In a commentary today, First Things editor and Creighton theologian R.R. Reno parses the justifications for killing an abortion doctor like George Tiller, and finds that alleged murderer Scott Roeder came up short–though barely. Reno says that “The blanket condemnation [by Catholics bishops and others] of ‘violence’ seems unhelpfully expansive” and so he wants to explain that the reasons Tiller’s killer was wrong “are not as simple as they seem.”
Reno says that under Christian thinking, such an action would have to satisfy three conditions: It would target the guilty, not the innocent; it would have to be necessary (principally to protect others); and it would have to be an act of self-defense that does not “violate the principle of legitimate authority” by being premeditated and calculated violence, as Tiller’s killing was. Reno says the suspect got only two out of three:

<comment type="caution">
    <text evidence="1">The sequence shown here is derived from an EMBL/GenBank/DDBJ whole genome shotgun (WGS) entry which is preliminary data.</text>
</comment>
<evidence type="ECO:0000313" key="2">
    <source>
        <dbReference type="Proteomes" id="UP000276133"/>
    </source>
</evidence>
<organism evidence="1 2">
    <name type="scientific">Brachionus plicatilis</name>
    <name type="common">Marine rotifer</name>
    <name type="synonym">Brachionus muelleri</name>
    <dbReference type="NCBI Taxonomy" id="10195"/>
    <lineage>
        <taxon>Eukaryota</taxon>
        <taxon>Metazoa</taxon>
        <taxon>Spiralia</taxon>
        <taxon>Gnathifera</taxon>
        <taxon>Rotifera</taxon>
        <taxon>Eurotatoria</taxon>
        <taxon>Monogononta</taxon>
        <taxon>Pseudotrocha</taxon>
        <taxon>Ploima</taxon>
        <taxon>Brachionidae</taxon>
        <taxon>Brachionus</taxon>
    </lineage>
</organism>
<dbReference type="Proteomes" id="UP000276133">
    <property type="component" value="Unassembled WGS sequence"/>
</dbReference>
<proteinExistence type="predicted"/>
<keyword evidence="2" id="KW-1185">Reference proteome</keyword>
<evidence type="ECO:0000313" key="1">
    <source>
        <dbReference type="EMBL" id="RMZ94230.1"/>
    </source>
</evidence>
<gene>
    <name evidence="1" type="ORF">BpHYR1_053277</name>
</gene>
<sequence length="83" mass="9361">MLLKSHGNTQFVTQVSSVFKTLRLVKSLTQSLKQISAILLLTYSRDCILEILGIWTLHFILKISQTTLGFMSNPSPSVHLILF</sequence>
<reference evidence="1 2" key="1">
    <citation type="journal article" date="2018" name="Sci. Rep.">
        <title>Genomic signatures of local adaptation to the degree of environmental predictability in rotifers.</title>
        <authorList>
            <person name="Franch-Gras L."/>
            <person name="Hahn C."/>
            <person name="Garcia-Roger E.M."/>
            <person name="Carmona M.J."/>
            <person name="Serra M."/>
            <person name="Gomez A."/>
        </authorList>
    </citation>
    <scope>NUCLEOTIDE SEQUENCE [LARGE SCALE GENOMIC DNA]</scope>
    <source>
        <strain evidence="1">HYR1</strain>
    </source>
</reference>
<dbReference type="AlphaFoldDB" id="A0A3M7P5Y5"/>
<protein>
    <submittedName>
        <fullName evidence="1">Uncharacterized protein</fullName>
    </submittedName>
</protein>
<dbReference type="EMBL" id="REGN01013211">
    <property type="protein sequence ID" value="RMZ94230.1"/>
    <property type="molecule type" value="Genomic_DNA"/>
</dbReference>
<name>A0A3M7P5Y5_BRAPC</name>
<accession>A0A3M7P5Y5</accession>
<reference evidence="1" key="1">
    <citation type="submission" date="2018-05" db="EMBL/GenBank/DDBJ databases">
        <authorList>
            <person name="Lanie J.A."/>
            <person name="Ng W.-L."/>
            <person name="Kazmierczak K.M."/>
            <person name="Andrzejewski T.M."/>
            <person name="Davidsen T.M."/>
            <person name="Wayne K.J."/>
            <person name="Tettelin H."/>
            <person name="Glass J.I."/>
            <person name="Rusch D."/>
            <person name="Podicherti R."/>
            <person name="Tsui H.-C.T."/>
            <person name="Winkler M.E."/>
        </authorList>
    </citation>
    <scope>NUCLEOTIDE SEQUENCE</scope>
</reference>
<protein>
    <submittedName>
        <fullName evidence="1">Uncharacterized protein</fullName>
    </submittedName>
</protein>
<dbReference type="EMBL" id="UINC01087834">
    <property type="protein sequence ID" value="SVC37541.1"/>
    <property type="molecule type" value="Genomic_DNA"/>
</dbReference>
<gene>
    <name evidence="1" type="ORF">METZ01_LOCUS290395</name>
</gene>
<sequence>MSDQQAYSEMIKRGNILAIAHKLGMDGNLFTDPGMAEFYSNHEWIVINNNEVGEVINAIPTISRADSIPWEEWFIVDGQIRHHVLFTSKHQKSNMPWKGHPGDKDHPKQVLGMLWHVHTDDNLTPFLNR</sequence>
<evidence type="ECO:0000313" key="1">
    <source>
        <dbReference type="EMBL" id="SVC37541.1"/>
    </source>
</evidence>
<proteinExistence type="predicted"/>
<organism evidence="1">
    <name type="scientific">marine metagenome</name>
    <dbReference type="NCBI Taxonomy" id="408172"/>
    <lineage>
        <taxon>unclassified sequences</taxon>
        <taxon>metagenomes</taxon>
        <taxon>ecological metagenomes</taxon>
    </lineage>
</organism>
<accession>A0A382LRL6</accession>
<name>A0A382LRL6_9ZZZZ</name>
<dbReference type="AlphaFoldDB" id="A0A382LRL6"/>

The emphasis on “unlawful use of violence,” the evocation of “vigilantism,” and the description of Tiller’s killer as a “vigilante killer” are all exactly right. We are all sinners, but it is painfully obvious that Dr. George Tiller acted in wanton disregard for the sanctity of life. Killing him did not violate the principle of innocence. Moreover, he gave no evidence of stopping. As a result, perhaps something like the principle of necessity can be satisfied. But it is certainly obvious that his killer was acting as the law unto himself. He arrogated to himself the roles of jury, judge, and executioner. He violated the principle of legitimate authority.
That strikes me as far too close to justification, as others would argue that unjust laws shouldn’t stop us. With their redesigned site, the First Things blog now allows comments, and the first commenter on Reno’s thread pressed him to go further, asking how Reno’s argument would apply to Bonhoeffer or the Nazi resistance. Good question.